“Any kind of meat and offal that is not too fat will answer. They are very fond of beef liver, chickens’ heads and entrails, woodchucks (being careful not to give them the gall or the liver, which is poisonous), rats, mice, etc. They are more easily cared for than one hog and much more cheaply kept. Nothing was paid out for meat for them until after 1st July, when a contract was made with a butcher to leave a bullock’s head once a week. I am confident that the increase of the minkery would have been fully one-third more if both the males had been perfect. I intend to keep them in pairs hereafter. They are not easily handled, but struggle when caught against their will and exude the thick fetid substance from glands near the vent. They will bite severely, but can be handled safely with thick buckskin gloves.”



HOW TO KEEP AND MANAGE PETS—Giving complete information as to the manner and method of raising, keeping, taming, breeding, and managing all kinds of pets; also giving full instructions for making cages, etc. Fully explained by 28 illustrations, making it the most complete book of the kind ever published. Price 10 cents. Address Frank Tousey, publisher, New York.

HOW TO DO ELECTRICAL TRICKS.—Containing a large collection of instructive and highly amusing electrical tricks, together with illustrations. By A. Anderson. Price 10 cents. For sale by all newsdealers, or sent, post-paid, upon receipt of the price. Address Frank Tousey, Publisher, New York.

HOW TO WRITE LETTERS—A wonderful little book, telling you how to write to your sweetheart, your father, mother, sister, brother, employer; and, in fact, everybody and anybody you wish to write to. Every young man and every young lady in the land should have this book. It is for sale by all newsdealers. Price 10 cents, or sent from this office on receipt of price. Address Frank Tousey, publisher, New York.

HOW TO DO PUZZLES—Containing over 300 interesting puzzles and conundrums with key to same. A complete book. Fully illustrated. By A. Anderson. Price 10 cents. For sale by all newsdealers, or sent, post-paid, upon receipt of the price. Address Frank Tousey, Publisher, New York.

HOW TO DO 40 TRICKS WITH CARDS—Containing deceptive Card Tricks as performed by leading conjurers and magicians. Arranged for home amusement. Fully illustrated. Price 10 cents. Address Frank Tousey, publisher, New York.

HOW TO MAKE A MAGIC LANTERN—Containing description of the lantern, together with its history and invention. Also full directions for its use and for painting slides. Handsomely illustrated, by John Allen. Price 10 cents. For sale by all newsdealers in the United States and Canada, or will be sent to your address, post-paid, on receipt of price. Address Frank Tousey, publisher, New York.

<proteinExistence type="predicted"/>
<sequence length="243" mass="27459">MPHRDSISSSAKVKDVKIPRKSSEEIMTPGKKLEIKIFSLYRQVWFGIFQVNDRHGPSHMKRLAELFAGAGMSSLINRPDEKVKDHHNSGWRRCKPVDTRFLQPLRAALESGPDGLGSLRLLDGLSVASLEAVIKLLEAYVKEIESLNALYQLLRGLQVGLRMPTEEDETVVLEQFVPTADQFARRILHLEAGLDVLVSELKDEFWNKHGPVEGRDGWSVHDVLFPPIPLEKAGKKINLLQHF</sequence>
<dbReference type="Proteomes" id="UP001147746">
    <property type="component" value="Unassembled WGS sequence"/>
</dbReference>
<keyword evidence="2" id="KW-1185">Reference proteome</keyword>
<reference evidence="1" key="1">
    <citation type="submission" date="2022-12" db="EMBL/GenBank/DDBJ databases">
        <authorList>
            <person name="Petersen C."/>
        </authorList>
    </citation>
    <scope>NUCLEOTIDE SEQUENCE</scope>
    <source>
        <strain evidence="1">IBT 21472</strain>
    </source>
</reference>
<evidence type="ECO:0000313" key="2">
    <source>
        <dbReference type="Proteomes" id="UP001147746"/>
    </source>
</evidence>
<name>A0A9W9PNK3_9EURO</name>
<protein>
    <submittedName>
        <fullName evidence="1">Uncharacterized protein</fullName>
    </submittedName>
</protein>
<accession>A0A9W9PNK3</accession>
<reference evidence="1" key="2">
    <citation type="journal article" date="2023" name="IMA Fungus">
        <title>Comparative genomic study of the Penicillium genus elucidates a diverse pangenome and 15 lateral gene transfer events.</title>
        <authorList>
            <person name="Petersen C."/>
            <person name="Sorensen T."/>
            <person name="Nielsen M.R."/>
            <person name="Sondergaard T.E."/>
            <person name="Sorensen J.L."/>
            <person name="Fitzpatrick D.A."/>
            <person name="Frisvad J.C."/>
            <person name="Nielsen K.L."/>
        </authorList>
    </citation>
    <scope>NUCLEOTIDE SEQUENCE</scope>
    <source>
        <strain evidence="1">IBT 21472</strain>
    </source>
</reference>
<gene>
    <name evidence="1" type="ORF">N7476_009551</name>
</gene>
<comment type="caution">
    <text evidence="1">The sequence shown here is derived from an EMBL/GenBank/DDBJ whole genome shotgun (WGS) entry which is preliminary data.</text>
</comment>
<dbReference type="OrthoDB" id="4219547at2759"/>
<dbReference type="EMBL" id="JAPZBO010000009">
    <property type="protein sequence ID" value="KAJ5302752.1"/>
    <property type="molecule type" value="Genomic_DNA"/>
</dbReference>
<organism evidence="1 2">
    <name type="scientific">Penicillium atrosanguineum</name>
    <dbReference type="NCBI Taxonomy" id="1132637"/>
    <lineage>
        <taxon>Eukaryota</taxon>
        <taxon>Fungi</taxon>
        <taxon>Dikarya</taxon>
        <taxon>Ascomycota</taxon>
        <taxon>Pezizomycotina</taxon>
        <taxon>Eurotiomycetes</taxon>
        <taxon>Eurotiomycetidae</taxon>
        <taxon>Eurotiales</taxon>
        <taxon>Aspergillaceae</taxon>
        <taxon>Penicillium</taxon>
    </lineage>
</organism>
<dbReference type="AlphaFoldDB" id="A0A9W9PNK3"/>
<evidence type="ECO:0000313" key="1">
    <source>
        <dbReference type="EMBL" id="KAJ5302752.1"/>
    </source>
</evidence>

HOW TO BECOME AN ACTOR—Containing complete instructions how to make up for various characters on the stage; together with the duties of the Stage Manager, Prompter, Scenic Artist and Property Man. By a prominent Stage Manager. Price 10 cents. Address Frank Tousey, publisher, N. Y.




Stories of Western Life


32 Pages of Splendid Reading Matter. Beautifully Illuminated Covers. A New One Issued Every Friday. Price 5 Cents.

This library gives the daring adventures of a plucky boy among the cowboys, Indians, miners and soldiers of the Far West. They are the most dashing romances ever written, and will hold your interest from beginning to end.


Glance Over This List:


90 Young Wild West’s Indian Scout; or, Arietta and the Pawnee Maiden.

91 Young Wild West and the “Salted” Mine; or, The Double Game for a Million.

92 Young Wild West’s Overland Route; or, The Masked Band of Death Pass.

93 Young Wild West’s Iron Grip; or, Settling the Cowboy Feud.

94 Young Wild West’s Last Chance; or, Arietta’s Narrow Escape.

95 Young Wild West and the Gold Grabbers; or, The Fight for the Widow’s Claim.

96 Young Wild West and the Branded Band; or, The Scourge of Skeleton Skit.

97 Young Wild West’s Double Danger; or, The Sign of the Secret Seven.

98 Young Wild West and the Renegade Rustlers; or, Saved by the Sorrel Stallion.

99 Young Wild West’s Fandango; or, Arietta Among the Mexicans.

100 Young Wild West and the Double Deuce; or, The Domino Gang of Denver.

101 Young Wild West on the Prairie; or, The Trail That Had No End.

102 Young Wild West and “Missouri Mike”; or, The Worst Man in Wyoming.

103 Young Wild West at the Golden Gate; or, a Business Trip to ’Frisco.

104 Young Wild West and the Redskin Raiders; or, Arietta’s Leap for Life.

For sale by all newsdealers or sent to any address on receipt of price, 5 cents per copy, in money or postage stamps.

FRANK TOUSEY, Publisher, 24 Union Square, N. Y.


“Work AND Win”


The Great Fred Fearnot Stories


Each number details the interesting, humorous and startling adventures of two bright, independent boys. They see everything in life, enjoy plenty fun and do all the good they can. Don’t miss these stories.


Read the Following Titles:


294 Fred Fearnot’s Wall Street Game; or, Fighting the Bucket Shops.

295 Fred Fearnot’s Society Circus; or, The Fun That Built a School-House.

296 Fred Fearnot’s Wonderful Courage; or, The Mistake of the Train Robber.

297 Fred Fearnot’s Friend from India, and the Wonderful Things He Did.

298 Fred Fearnot and the Poor Widow; or, Making a Mean Man Do Right.

299 Fred Fearnot’s Cowboys; or, Tackling the Ranch Raiders.

300 Fred Fearnot and the Money Lenders; or, Breaking Up a Swindling Gang.

301 Fred Fearnot’s Gun Club; or, Shooting for a Diamond Cup.

302 Fred Fearnot and the Braggart; or, Having Fun with an Egotist.

303 Fred Fearnot’s Fire Brigade; or, Beating the Insurance Frauds.

304 Fred Fearnot’s Temperance Lectures; or, Fighting Rum and Ruin.

305 Fred Fearnot and the “Cattle Queen”; or, A Desperate Woman’s Game.

306 Fred Fearnot and the Boomers; or, The Game that Failed.